Looking Glass Lake
With an elevation of nearly 12,000 feet, the pristine, aqua-colored Lake Katherine is a hidden gem for a reason: it’s roughly a 13.5-mile hike to reach it. But if you’re into extreme hiking or backpacking overnight, it’s worth the trek for a post-hike dip in some of the state’s purest waters.
CENTRAL NEW MEXICO
Marking its 50th anniversary in 2022, the International Balloon Fiesta is worthy of any bucket list. Witness the magic as hundreds of colorful balloons elegantly rise in the sky, be part of a balloon chase crew, revel in the twinkle as grounded balloons light up the night in unison or book a ride during one of the morning mass ascensions. Any or all of these activities will leave you on a high.
Sandia Peak is the longest aerial tramway in the world. In 15 minutes, the tram drops you off atop Sandia Mountain, roughly at 10,000 feet. A local hot spot for proposals and anniversaries, the fine-dining restaurant at the peak, Ten 3, has floor-to-ceiling windows for stellar sunset vistas paired with elevated eats, like the bone-in pork chop adovada or wasabi-crusted tuna.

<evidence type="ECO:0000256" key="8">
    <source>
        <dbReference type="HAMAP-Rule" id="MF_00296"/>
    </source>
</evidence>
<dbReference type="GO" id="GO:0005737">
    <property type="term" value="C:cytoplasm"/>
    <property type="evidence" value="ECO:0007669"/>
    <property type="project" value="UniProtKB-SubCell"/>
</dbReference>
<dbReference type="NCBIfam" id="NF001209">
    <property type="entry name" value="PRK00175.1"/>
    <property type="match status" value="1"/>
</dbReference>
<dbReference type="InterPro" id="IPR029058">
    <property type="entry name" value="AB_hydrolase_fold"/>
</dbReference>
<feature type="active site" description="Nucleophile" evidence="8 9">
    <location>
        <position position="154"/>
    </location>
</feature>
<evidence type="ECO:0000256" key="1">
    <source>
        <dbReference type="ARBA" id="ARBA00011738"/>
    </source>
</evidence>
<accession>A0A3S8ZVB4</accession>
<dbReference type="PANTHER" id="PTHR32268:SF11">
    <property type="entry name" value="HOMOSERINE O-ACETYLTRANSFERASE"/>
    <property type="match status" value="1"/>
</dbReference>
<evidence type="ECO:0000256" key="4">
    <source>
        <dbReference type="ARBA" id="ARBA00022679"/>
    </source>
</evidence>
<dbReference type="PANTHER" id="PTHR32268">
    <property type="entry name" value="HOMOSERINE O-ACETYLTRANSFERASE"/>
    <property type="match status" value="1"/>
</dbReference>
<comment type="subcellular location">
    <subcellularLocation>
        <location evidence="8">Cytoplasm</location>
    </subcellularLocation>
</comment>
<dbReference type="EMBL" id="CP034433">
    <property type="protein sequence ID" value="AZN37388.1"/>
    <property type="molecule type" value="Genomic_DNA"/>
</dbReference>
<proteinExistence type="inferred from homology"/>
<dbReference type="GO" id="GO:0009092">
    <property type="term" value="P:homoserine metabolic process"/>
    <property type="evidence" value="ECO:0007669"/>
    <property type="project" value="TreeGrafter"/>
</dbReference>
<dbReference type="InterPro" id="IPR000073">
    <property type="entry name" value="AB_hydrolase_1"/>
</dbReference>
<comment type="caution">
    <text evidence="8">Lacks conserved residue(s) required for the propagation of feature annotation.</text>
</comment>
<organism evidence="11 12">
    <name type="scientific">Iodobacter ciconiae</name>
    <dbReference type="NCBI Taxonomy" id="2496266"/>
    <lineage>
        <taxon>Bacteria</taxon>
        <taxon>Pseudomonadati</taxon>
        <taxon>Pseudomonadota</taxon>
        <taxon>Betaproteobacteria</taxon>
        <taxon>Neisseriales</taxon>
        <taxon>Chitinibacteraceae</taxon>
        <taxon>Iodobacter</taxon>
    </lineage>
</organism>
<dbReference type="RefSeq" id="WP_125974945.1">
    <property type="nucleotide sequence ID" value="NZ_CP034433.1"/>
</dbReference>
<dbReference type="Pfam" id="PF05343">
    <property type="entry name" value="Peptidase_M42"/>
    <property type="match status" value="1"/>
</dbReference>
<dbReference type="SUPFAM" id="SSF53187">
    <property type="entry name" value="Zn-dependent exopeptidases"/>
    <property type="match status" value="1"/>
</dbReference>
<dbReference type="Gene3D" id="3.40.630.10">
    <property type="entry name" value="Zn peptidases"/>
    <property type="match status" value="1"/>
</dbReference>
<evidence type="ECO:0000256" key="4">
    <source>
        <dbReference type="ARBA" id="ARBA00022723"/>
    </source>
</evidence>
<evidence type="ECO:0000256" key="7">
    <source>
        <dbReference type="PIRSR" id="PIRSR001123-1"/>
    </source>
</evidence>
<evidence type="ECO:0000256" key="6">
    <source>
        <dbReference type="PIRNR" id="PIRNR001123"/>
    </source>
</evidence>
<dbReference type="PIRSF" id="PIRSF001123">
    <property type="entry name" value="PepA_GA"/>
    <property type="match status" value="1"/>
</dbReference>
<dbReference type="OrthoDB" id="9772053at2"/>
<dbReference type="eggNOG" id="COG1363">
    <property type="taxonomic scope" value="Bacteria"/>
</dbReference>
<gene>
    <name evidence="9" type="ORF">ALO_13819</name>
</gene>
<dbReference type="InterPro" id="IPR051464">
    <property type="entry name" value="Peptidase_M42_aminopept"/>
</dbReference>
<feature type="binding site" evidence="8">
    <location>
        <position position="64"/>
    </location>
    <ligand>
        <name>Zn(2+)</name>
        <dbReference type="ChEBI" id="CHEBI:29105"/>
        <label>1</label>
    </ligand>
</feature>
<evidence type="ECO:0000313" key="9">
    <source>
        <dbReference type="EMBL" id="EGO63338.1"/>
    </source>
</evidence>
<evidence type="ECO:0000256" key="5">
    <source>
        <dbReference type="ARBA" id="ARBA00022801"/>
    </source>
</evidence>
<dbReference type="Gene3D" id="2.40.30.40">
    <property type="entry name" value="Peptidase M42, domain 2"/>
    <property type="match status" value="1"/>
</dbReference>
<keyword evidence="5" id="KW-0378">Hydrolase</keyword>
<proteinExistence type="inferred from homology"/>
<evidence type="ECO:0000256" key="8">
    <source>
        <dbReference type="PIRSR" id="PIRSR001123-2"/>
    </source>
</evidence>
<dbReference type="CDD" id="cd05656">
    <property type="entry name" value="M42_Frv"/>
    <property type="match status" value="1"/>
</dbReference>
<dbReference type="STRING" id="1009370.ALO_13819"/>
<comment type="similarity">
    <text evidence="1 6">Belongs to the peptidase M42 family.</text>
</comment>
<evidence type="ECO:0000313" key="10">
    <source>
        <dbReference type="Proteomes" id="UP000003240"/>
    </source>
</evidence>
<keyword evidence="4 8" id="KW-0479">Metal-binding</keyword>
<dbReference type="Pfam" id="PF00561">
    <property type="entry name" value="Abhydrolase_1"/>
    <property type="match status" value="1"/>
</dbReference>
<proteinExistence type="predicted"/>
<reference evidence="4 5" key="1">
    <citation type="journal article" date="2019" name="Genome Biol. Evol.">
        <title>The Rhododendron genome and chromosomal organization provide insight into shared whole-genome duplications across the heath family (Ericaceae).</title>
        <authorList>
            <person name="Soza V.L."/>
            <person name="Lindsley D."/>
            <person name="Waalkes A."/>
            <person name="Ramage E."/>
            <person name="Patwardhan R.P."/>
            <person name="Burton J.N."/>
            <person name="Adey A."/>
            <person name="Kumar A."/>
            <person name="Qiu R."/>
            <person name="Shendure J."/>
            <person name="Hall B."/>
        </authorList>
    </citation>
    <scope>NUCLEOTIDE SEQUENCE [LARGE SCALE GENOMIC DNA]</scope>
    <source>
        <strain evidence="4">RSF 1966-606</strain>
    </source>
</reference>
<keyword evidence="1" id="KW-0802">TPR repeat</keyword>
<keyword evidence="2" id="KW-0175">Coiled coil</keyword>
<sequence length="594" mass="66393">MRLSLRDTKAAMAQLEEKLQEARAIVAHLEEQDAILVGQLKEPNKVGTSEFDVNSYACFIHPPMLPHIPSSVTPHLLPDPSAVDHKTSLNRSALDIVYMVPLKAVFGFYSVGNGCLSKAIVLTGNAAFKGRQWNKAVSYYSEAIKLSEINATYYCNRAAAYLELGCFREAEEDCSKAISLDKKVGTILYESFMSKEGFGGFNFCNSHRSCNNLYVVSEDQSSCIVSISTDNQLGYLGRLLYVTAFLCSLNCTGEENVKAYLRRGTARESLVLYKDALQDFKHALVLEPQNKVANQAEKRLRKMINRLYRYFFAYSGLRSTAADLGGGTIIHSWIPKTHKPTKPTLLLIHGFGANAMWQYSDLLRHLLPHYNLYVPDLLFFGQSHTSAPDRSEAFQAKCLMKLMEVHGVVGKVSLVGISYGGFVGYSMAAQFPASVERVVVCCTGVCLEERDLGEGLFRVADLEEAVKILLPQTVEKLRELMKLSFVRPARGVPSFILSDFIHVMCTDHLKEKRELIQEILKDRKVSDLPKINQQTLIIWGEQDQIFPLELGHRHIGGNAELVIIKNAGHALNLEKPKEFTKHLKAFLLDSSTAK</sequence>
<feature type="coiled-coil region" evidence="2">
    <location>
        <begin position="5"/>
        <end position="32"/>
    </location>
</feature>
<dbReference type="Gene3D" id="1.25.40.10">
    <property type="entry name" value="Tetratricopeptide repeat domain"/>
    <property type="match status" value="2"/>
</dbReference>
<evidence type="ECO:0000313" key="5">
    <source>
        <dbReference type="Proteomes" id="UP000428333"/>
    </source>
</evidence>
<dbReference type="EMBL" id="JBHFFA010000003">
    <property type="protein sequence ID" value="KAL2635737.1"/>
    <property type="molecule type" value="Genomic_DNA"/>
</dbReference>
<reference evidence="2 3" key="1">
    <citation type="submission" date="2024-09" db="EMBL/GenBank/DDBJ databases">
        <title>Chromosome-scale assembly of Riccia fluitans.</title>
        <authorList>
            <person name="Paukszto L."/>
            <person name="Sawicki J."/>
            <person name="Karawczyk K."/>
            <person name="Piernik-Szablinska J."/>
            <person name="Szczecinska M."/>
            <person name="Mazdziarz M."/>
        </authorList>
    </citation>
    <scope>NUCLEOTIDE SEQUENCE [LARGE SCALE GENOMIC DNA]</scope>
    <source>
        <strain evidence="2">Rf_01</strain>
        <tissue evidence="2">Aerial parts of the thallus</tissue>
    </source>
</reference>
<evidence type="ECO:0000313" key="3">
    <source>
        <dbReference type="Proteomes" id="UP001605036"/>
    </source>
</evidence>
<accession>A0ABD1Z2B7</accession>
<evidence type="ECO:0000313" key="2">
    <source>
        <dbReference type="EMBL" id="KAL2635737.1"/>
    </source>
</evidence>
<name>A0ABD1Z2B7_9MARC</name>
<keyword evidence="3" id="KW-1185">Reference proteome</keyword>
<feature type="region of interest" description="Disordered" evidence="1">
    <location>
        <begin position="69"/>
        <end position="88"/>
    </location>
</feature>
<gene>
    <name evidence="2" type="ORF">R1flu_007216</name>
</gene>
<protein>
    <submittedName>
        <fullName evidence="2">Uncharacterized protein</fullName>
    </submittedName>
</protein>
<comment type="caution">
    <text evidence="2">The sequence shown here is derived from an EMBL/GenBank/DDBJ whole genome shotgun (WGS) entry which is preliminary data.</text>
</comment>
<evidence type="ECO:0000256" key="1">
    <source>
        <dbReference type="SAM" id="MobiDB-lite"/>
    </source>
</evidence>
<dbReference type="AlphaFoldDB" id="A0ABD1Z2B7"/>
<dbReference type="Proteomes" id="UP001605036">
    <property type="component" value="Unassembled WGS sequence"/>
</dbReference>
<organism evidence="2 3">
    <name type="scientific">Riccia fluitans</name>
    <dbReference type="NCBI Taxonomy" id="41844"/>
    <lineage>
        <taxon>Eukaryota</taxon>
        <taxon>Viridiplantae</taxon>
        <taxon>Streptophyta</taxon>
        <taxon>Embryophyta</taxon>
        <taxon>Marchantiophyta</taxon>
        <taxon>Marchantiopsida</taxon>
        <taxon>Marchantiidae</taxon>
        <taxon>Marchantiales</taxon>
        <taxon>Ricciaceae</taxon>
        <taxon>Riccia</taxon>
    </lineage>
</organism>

A lavender farm, historic boutique hotel, spa and fine-dining restaurant, Los Poblanos is a wonderland for farm-to-table foodies. Peruse the gift shop for locally made lavender gifts, from soap to shortbread; indulge in a brunch of New Mexico favorites, like chilaquiles (fried corn tortillas typically slathered in red sauce) paired with a lavender margarita; or don your most flamboyant hat for high tea. Los Poblanos offers one of the best all-round delights for the tastebuds in the state.